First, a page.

A Texas school shooting, a looming Supreme Court decision on abortion and grievances about security at the US-Mexico border could mobilize American extremists to violence, the Department of Homeland Security (DHS) said on Tuesday.
Violent threats directed at democratic institutions, politicians and political party offices will likely increase ahead of November's congressional election, DHS said in its latest National Terrorism Advisory System Bulletin.
It was the sixth such advisory issued by DHS since January 2021, when officials turned fresh attention to domestic threats after supporters of then-President Donald Trump attacked the US Capitol on Jan. 6 of that year.
May shootings in Uvalde, Texas, and Buffalo, New York, had drawn online praise from individuals, some of whom had encouraged copycat attacks, the advisory said.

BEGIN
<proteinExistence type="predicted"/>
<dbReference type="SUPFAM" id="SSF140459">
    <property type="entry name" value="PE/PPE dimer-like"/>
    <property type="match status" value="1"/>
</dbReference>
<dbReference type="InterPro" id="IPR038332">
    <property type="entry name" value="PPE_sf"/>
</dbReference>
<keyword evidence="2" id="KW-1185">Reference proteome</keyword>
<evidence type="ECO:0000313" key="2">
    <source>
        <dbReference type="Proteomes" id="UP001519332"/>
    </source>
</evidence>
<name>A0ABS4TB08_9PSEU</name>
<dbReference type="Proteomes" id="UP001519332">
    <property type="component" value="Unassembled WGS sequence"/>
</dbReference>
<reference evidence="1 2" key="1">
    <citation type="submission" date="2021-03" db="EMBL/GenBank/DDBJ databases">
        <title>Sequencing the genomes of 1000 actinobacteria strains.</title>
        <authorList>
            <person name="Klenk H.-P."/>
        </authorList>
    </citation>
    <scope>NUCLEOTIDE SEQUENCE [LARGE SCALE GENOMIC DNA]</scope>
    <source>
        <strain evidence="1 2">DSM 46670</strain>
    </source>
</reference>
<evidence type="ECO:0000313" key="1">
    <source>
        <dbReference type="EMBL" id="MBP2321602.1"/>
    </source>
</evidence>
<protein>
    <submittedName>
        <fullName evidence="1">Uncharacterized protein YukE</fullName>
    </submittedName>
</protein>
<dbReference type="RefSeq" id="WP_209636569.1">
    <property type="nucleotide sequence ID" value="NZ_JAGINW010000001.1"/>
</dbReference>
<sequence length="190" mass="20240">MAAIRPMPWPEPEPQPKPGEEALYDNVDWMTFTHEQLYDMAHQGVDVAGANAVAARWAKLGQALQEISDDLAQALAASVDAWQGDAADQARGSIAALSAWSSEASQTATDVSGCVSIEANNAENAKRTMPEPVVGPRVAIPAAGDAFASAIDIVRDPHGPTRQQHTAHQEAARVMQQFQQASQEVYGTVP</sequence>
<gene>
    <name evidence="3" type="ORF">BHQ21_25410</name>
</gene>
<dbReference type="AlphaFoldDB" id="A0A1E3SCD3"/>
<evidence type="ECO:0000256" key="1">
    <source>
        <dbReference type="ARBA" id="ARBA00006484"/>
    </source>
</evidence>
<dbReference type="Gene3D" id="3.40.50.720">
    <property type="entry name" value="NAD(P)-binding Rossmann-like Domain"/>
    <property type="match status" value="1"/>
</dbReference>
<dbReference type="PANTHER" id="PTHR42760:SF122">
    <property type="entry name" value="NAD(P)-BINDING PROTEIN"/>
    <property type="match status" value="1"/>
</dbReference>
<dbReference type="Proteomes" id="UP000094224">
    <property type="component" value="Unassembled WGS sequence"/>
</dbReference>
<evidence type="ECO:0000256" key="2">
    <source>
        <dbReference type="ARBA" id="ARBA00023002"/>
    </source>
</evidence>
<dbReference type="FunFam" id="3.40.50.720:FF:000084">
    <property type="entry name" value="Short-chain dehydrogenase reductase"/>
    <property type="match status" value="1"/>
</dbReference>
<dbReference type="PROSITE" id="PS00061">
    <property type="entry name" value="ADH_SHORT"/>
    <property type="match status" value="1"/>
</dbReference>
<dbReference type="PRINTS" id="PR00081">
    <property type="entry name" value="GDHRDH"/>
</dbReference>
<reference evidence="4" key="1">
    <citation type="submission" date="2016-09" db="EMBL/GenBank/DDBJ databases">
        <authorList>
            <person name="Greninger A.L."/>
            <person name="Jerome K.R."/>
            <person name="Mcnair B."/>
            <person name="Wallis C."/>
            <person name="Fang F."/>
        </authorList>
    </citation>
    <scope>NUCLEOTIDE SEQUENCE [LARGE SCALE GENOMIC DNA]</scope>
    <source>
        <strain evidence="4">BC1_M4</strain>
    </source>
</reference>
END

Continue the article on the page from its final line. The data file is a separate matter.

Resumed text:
A gunman killed 19 children and two teachers in the Uvalde attack. An avowed white supremacist killed 10 Black people at a Buffalo supermarket.
"Threat actors have recently mobilized to violence due to factors such as personal grievances, reactions to current events, and adherence to violent extremist ideologies, including racially or ethnically motivated or anti-government/anti-authority violent extremism," the advisory said.
On abortion rights, the advisory said both proponents and opponents have encouraged violence on public forums ahead of the Supreme Court's expected decision overturning the landmark 1973 Roe v Wade ruling that legalized the procedure nationwide.
Some domestic extremists have also expressed grievances that the United States is "unwilling or unable to secure the US-Mexico border and have called for violence to stem the flow of undocumented migrants," the advisory said. Extremists could use changes in border policies to justify violence, it added.
The DHS said it was responding to the threats by partnering with local governments, the private sector and community stakeholders across the country.